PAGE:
That night of the parade, I thought about how blessed I was. I had loving friends, enough money to support myself and my kids. Best of all, I got to sing Elvis’s music 15 shows a week on the Las Vegas strip. I had so much to be grateful for.

I was sure that was the way Elvis looked at his life. Any Elvis fan knows there’s a lot more to the man than his music. I grew up hearing of his kindness, how he gave things away, like cars, jewelry, money and such.

Once he read about a lady who needed a wheelchair and sent one right over. He flew across the country to visit a sick girl who wanted to meet him. Elvis gave to hundreds of charities regularly and anonymously.

I tried to emulate Elvis on stage and off. I did charity performances and helped out people in need, when I could. The preacher back home taught me to follow Jesus’ example by caring for others. For me following the Lord’s example and Elvis’s were close to the same thing, because Elvis gave from his heart.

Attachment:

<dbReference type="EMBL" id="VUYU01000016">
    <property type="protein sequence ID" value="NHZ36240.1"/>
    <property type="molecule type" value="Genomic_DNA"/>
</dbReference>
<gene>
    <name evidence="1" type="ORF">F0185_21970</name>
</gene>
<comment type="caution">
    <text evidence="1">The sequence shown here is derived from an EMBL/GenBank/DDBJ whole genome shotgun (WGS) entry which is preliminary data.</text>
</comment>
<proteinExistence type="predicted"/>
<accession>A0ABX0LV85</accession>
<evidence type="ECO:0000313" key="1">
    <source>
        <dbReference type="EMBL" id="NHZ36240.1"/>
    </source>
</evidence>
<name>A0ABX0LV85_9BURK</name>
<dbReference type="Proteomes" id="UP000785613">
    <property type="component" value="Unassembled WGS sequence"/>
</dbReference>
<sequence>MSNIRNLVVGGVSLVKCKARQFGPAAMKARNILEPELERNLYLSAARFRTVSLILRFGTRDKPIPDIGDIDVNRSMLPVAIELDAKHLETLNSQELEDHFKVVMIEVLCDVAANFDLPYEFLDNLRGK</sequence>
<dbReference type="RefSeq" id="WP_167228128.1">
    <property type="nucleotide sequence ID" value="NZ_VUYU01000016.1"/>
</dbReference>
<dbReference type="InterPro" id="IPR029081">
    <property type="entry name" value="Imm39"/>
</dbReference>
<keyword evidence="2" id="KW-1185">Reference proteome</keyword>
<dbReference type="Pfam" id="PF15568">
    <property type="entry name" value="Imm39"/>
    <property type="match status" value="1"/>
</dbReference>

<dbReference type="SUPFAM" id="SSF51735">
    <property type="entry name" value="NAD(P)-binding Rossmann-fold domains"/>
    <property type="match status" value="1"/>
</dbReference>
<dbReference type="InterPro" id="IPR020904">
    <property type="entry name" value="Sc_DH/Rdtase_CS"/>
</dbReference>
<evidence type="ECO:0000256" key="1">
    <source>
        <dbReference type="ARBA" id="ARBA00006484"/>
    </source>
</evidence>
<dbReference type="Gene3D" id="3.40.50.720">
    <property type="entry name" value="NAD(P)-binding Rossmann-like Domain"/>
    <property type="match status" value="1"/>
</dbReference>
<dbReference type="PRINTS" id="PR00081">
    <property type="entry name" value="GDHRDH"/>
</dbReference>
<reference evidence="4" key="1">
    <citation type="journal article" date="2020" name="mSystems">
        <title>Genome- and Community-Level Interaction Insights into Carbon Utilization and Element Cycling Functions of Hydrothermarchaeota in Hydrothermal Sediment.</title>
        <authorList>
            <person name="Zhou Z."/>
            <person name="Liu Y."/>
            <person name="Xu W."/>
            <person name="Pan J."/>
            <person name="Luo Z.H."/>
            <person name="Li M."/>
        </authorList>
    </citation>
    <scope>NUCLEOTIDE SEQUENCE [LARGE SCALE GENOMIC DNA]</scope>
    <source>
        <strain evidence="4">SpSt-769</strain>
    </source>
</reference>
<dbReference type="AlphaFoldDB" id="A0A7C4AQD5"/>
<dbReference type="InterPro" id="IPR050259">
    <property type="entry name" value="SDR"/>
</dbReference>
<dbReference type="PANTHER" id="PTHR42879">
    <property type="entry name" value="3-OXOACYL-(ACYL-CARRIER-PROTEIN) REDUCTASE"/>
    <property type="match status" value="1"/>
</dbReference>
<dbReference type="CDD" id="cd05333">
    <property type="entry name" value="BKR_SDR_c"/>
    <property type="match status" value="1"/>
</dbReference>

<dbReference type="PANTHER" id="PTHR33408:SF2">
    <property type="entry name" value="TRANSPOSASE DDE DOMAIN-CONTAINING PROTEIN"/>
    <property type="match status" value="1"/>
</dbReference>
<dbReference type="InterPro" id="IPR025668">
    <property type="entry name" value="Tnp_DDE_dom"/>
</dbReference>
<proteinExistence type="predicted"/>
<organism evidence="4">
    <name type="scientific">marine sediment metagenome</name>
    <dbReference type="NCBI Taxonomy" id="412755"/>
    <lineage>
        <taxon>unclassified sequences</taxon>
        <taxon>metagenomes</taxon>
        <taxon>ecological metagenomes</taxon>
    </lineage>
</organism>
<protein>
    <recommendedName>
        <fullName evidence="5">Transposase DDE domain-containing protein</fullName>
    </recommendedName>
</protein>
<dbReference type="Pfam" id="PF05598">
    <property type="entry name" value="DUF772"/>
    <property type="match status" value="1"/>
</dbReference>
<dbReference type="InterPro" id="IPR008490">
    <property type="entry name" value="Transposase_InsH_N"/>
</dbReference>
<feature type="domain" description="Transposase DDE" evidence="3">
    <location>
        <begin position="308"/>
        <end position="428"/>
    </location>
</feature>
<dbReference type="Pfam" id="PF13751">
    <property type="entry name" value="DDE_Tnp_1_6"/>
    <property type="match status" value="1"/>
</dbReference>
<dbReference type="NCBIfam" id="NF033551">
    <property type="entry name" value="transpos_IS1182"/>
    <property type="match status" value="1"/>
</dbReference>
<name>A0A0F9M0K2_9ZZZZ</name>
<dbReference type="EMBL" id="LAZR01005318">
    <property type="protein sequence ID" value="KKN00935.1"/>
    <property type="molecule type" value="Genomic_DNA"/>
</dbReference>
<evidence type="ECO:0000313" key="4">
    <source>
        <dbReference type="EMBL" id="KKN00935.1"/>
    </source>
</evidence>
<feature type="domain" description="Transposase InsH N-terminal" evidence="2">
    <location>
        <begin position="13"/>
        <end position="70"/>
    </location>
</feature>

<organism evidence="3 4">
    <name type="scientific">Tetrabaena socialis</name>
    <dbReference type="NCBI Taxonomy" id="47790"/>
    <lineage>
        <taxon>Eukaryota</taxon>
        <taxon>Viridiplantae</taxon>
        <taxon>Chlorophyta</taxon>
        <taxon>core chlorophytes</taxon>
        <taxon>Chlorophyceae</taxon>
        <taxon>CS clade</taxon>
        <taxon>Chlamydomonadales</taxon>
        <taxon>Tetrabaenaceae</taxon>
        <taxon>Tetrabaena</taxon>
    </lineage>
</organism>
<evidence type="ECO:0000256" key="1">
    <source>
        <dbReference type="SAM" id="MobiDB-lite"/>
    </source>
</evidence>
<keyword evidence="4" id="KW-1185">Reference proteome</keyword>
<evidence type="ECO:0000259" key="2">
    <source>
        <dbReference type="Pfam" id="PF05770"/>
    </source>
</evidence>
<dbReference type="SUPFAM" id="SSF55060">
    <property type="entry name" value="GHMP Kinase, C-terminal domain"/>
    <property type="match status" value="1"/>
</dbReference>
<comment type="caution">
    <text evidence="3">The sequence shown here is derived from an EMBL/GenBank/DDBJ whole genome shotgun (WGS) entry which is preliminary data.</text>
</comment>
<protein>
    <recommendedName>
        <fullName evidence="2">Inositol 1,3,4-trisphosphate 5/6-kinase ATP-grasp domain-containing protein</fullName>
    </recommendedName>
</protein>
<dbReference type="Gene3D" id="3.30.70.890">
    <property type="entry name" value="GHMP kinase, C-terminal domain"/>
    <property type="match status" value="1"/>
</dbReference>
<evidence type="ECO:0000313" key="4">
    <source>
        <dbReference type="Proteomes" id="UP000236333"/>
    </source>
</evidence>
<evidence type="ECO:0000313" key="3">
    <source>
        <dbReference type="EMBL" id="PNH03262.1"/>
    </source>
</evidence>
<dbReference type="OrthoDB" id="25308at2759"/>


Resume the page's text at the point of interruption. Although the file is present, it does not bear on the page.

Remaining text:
My stomach rumbled. Elvis loved food, like fried peanut butter and banana sandwiches and greasy burgers. But he could never understand how I’d gotten to this point. I prayed for sleep to come and take the image of me on that float out of my mind.

Lucille came over the next day looking more serious than I’d ever seen her. “I’ve been thinking about what you said about dying,” she said. “I’m ready to fight for you if you’ll let me. You can get healthy again.”

“I’m scared,” I said. “I don’t know how to change.” 

“A little at a time,” she said. “God will help you.”